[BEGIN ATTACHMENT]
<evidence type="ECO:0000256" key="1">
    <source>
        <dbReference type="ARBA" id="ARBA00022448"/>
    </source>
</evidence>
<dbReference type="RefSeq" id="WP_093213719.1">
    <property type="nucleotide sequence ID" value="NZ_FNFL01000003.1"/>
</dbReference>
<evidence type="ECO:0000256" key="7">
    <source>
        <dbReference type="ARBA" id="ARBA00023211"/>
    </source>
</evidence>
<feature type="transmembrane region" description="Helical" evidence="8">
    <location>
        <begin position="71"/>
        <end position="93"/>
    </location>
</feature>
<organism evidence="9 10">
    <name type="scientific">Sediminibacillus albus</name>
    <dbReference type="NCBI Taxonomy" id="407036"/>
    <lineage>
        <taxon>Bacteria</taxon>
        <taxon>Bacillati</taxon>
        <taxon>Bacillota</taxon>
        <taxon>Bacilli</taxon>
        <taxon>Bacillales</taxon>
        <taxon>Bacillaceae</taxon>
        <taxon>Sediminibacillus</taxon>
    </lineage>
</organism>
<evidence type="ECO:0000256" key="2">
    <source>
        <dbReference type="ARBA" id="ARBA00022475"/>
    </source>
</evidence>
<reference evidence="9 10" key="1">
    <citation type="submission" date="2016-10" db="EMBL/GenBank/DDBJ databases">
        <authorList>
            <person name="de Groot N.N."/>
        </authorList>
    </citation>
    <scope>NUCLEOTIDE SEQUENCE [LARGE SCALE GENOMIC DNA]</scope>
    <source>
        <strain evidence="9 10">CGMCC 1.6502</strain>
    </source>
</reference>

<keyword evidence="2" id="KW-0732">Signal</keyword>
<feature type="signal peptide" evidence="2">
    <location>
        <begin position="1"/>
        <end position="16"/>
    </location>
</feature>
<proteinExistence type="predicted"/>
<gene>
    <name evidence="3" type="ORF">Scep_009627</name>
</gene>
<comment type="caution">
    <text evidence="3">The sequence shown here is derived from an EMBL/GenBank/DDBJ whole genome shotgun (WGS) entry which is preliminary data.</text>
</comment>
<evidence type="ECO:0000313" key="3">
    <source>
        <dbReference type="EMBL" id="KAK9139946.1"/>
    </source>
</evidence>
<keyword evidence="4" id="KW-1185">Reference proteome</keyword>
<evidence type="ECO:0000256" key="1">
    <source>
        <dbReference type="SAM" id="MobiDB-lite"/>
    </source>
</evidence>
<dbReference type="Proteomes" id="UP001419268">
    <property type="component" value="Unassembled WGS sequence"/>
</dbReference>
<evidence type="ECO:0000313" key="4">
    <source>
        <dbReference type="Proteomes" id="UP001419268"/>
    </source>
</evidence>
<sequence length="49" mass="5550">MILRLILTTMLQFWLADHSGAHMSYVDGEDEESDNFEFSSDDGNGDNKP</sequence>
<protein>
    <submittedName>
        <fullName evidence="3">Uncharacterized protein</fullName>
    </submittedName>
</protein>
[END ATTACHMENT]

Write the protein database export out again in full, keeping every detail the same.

<evidence type="ECO:0000256" key="1">
    <source>
        <dbReference type="ARBA" id="ARBA00022448"/>
    </source>
</evidence>
<dbReference type="RefSeq" id="WP_093213719.1">
    <property type="nucleotide sequence ID" value="NZ_FNFL01000003.1"/>
</dbReference>
<evidence type="ECO:0000256" key="7">
    <source>
        <dbReference type="ARBA" id="ARBA00023211"/>
    </source>
</evidence>
<feature type="transmembrane region" description="Helical" evidence="8">
    <location>
        <begin position="71"/>
        <end position="93"/>
    </location>
</feature>
<organism evidence="9 10">
    <name type="scientific">Sediminibacillus albus</name>
    <dbReference type="NCBI Taxonomy" id="407036"/>
    <lineage>
        <taxon>Bacteria</taxon>
        <taxon>Bacillati</taxon>
        <taxon>Bacillota</taxon>
        <taxon>Bacilli</taxon>
        <taxon>Bacillales</taxon>
        <taxon>Bacillaceae</taxon>
        <taxon>Sediminibacillus</taxon>
    </lineage>
</organism>
<evidence type="ECO:0000256" key="2">
    <source>
        <dbReference type="ARBA" id="ARBA00022475"/>
    </source>
</evidence>
<reference evidence="9 10" key="1">
    <citation type="submission" date="2016-10" db="EMBL/GenBank/DDBJ databases">
        <authorList>
            <person name="de Groot N.N."/>
        </authorList>
    </citation>
    <scope>NUCLEOTIDE SEQUENCE [LARGE SCALE GENOMIC DNA]</scope>
    <source>
        <strain evidence="9 10">CGMCC 1.6502</strain>
    </source>
</reference>

<keyword evidence="2" id="KW-0732">Signal</keyword>
<feature type="signal peptide" evidence="2">
    <location>
        <begin position="1"/>
        <end position="16"/>
    </location>
</feature>
<proteinExistence type="predicted"/>
<gene>
    <name evidence="3" type="ORF">Scep_009627</name>
</gene>
<comment type="caution">
    <text evidence="3">The sequence shown here is derived from an EMBL/GenBank/DDBJ whole genome shotgun (WGS) entry which is preliminary data.</text>
</comment>
<evidence type="ECO:0000313" key="3">
    <source>
        <dbReference type="EMBL" id="KAK9139946.1"/>
    </source>
</evidence>
<keyword evidence="4" id="KW-1185">Reference proteome</keyword>
<evidence type="ECO:0000256" key="1">
    <source>
        <dbReference type="SAM" id="MobiDB-lite"/>
    </source>
</evidence>
<dbReference type="Proteomes" id="UP001419268">
    <property type="component" value="Unassembled WGS sequence"/>
</dbReference>
<evidence type="ECO:0000313" key="4">
    <source>
        <dbReference type="Proteomes" id="UP001419268"/>
    </source>
</evidence>
<sequence length="49" mass="5550">MILRLILTTMLQFWLADHSGAHMSYVDGEDEESDNFEFSSDDGNGDNKP</sequence>
<protein>
    <submittedName>
        <fullName evidence="3">Uncharacterized protein</fullName>
    </submittedName>
</protein>